Injecting is an alternative

High average rainfall and steeply sloping fields means many Welsh hill farmers are concerned about cross-compliance regulations on slurry spreading.

Graham Perkins, chief executive of the South and West Wales Machinery Ring, said it was the main concern expressed by people who visited the ring’s stand at this summer’s agricultural shows.

“People wanted to know how we can help them get access to expensive machines that inject rather than spread slurry, Mr Perkins said at an open day his organisation co-ordinated at Gelli Aur College in Carmarthenshire.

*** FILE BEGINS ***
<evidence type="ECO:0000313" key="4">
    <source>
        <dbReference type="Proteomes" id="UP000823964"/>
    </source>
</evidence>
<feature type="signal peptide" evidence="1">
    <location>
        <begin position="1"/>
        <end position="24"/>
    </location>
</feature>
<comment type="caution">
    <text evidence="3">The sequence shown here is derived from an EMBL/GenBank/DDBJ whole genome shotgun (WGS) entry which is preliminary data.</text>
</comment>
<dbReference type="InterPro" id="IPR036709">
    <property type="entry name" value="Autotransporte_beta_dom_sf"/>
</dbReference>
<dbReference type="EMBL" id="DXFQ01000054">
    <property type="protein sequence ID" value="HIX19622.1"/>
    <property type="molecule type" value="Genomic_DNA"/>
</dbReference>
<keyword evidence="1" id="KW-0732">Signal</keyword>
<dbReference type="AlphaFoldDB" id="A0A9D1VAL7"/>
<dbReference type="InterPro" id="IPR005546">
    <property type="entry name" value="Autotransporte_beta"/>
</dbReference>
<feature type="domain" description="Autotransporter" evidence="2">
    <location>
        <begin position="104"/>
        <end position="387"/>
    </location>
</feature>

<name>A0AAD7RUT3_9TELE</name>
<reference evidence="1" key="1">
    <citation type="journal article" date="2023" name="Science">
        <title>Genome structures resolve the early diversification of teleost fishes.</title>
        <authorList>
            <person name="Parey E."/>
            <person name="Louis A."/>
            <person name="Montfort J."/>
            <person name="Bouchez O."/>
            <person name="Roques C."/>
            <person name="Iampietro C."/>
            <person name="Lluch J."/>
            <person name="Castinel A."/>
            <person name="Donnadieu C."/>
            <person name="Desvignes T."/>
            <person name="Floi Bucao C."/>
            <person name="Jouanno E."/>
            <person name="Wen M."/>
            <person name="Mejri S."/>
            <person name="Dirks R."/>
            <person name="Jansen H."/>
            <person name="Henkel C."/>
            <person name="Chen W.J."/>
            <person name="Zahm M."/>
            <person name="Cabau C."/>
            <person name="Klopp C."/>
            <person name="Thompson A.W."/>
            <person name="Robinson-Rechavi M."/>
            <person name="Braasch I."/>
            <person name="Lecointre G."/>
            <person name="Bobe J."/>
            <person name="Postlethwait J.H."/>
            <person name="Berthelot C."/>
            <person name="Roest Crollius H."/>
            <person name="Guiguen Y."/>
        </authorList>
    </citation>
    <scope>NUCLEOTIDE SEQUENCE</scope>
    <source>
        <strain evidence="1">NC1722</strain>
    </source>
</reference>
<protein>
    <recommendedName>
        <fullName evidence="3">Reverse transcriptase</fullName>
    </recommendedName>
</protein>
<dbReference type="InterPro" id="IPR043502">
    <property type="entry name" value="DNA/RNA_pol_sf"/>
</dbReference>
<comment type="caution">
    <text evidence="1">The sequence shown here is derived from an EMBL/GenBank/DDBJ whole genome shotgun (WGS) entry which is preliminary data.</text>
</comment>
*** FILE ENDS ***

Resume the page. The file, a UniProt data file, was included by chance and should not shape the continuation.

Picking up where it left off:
“We work closely with contractors, and can find work for farmers who invest in equipment.”

The ring’s 1150 members were making substantial savings on capital invested in new machinery, or earning extra revenue by being suppliers of equipment and labour.

“We can demonstrate clear benefits at a time when farmers are coping with diminishing returns and are coming to terms with cross-compliance regulations.”